Out of Nothing
Once upon a time, a little piano player named Chris Martin had dreams of writing songs like his heroes did in bands like U2, Oasis, Ash, and Embrace. These British exports had highly variable rates of career success overseas, but it was perhaps the least successful export of the four that Martin pilfered from the most. Good for him. Of course were talking about a day back in 1998 when Embrace had their debut album The Good Will Out rise to the top of the UK charts. This was a piano driven album of ballads and sweeping choruses with a bit of Brit-pop requisite heavy guitar mixed in for good measure. A few years later, young Chris would get a few musicians together, and his band Coldplay opened up for Embrace a few times, but Embraces days seemed numbered; and soon after, the band split.
What a difference a few years can make. Coldplay is now arguably the biggest rock band of its generation, and Embrace couldnt even get a record deal. Well, lets just say that Chris Martin returned the favor. He wrote the lead single Gravity on Out Of Nothing specifically to give Embrace a new record deal, allowing them to work with famed producer, Youth. Martins efforts helped the band see the top of the UK charts once more in 2004. With such a story behind Out Of Nothing, I was hesitant to fork down $30 for an import copy, because it could easily be nothing more than a one hit wonder.
Well color me impressed when the anthemic Gravity turned out to be one of the weakest tracks on the new U.S. release of Out of Nothing. Embraces early discography is practically irrelevant when you hear how good this new album is. Ive never heard an album with more sweeping choruses and carefully orchestrated emotional buildups. The album kicks off with Ashes, a song that U2 would probably commit hate crimes for at this stage in its career. It has a little bit of Edge-y guitar rolling into a piano gospel chorus about, well, rising from the ashes of your past. They dont even mix in the heavy drums until after the first chorus, and the track knocks you out before the delicate piano build of Gravity lets you stop and catch your breath.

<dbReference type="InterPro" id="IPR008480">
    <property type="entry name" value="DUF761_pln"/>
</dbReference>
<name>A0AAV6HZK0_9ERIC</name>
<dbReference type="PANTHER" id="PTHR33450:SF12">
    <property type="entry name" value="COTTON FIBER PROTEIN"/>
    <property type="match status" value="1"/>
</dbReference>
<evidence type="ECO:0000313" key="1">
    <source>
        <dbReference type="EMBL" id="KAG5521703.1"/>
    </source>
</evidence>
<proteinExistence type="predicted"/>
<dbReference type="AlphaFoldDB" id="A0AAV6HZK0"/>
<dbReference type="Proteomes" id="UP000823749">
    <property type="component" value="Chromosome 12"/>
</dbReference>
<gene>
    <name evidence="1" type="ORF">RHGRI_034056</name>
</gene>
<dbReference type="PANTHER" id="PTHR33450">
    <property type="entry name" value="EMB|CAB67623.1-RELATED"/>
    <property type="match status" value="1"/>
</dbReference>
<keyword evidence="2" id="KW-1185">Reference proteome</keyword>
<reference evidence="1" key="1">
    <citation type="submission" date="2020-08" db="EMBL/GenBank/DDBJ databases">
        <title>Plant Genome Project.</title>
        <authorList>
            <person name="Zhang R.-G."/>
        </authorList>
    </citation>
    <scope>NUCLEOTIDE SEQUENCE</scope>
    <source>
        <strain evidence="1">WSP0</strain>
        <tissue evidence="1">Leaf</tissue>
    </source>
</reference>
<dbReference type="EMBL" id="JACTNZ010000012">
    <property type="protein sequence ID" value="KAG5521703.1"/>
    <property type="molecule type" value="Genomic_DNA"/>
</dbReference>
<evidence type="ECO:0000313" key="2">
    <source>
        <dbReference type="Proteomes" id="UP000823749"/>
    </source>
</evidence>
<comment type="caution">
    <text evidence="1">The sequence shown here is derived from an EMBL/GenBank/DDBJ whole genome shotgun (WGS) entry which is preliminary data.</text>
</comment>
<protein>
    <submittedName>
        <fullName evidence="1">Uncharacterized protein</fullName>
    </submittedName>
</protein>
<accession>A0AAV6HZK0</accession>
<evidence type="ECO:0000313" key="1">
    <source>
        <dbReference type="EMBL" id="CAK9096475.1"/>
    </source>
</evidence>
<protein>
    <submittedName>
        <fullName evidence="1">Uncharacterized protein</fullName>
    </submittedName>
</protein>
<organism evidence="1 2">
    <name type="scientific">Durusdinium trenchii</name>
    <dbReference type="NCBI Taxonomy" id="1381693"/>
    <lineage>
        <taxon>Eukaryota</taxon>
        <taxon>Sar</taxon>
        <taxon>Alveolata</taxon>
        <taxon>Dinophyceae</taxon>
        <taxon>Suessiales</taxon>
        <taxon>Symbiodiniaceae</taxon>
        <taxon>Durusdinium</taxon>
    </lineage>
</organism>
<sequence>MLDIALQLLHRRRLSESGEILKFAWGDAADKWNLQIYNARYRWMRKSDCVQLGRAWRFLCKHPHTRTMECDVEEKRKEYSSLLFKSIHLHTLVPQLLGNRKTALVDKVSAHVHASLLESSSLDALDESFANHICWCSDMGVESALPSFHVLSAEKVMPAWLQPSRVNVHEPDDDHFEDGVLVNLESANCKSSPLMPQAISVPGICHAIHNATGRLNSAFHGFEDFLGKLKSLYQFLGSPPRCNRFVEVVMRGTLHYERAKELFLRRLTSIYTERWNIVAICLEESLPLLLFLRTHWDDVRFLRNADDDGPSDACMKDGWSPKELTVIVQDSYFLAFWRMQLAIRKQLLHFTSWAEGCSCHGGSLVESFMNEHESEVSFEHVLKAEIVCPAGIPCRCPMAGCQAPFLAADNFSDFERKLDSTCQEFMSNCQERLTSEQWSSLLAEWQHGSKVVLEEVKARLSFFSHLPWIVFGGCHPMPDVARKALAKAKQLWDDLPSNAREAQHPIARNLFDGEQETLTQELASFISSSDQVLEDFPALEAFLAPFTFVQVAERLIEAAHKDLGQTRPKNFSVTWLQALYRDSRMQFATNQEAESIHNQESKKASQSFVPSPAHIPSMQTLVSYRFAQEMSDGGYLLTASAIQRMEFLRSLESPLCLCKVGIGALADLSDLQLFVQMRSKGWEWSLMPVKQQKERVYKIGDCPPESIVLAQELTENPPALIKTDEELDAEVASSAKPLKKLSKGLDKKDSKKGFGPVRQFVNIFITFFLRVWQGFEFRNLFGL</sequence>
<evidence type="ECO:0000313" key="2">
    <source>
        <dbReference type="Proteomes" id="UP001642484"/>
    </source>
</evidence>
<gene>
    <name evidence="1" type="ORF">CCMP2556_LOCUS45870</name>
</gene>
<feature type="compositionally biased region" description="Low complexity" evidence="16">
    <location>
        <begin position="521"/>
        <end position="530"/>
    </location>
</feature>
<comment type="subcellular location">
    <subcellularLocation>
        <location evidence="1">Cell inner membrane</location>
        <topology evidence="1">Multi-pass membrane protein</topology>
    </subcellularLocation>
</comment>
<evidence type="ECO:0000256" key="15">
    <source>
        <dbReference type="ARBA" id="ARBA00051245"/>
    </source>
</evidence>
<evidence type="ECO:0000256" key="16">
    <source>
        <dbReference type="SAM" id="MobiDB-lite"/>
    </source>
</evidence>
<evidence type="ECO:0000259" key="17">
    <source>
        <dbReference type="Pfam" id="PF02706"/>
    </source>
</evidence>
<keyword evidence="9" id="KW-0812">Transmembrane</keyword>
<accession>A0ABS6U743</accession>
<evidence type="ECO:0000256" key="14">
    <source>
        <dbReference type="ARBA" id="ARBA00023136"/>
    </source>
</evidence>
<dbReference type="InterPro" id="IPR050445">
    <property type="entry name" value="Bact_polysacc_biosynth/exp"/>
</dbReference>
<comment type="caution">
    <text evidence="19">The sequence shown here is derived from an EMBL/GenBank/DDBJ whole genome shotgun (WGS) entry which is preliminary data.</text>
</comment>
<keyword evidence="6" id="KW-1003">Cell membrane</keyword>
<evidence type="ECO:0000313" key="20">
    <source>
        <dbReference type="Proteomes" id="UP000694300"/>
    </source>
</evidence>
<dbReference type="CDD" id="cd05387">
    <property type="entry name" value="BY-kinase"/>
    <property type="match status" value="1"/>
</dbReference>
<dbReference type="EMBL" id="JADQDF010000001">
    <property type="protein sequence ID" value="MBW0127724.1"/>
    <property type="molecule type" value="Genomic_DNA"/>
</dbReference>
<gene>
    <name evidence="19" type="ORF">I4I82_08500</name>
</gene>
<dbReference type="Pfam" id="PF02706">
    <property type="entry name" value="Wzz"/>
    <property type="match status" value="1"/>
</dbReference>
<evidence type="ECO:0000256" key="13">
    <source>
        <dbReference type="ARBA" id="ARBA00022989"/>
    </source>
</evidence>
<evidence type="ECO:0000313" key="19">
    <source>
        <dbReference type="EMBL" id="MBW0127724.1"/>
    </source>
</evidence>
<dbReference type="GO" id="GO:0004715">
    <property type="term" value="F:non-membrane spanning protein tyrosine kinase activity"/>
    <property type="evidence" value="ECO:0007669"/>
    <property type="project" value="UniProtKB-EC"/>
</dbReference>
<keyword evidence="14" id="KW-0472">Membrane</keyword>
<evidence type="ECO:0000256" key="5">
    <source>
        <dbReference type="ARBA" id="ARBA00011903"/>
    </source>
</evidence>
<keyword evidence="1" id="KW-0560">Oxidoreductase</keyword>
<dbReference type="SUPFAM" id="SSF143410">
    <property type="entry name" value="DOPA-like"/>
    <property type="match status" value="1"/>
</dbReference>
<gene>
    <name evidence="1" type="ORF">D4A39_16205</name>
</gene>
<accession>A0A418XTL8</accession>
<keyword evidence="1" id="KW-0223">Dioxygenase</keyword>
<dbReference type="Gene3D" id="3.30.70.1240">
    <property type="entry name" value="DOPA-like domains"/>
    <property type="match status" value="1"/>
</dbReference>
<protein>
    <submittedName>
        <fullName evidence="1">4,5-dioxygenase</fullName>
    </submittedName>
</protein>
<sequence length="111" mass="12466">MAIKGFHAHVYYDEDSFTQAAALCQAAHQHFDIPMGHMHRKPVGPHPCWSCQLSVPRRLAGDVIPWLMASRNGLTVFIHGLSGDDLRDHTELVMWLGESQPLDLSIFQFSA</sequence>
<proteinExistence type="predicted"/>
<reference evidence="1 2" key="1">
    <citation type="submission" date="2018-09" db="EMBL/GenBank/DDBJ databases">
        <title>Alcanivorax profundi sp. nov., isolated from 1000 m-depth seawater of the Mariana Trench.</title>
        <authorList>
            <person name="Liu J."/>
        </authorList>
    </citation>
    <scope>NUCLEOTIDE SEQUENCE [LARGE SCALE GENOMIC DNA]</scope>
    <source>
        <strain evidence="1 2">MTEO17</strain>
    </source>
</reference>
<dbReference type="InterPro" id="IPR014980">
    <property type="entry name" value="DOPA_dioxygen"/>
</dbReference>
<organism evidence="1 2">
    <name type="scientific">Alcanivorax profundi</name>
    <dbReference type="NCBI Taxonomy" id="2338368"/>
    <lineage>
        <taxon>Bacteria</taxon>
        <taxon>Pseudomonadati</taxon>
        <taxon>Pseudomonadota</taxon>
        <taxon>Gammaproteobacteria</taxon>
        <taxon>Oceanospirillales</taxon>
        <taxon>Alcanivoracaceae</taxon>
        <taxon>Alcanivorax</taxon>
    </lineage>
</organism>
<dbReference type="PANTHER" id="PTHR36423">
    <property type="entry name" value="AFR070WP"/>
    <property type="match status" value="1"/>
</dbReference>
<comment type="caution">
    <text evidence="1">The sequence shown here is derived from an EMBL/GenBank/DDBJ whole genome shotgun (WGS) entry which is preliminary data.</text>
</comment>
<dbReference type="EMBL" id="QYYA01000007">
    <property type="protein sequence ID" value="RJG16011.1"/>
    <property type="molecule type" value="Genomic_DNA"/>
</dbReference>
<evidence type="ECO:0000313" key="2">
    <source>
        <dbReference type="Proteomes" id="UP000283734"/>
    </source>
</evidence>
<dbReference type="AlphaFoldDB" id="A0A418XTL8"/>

Every lyric on this album is succinct and evocative. The themes on Out Of Nothing arent new, but just like Coldplay, Embrace convinces you that they are sincere. The albums ridiculous opening is practically upstaged by one of the later tracks too. A Glorious Day is simply incredible. The song could be sung in a church or a stadium or at the top of your lungs in the shower, and in any of those locations, it would be difficult not to feel moved. If Out of Nothing has a fault, I guess it is simply that it falls within the everyman realm of Coldplay rock. This certainly is not what every LOTD reader may be looking for. But for a band that helped invent Coldplays style of stadium rock, to transcend the genre once again in this fashion is remarkable. Album of the year? Its up there.
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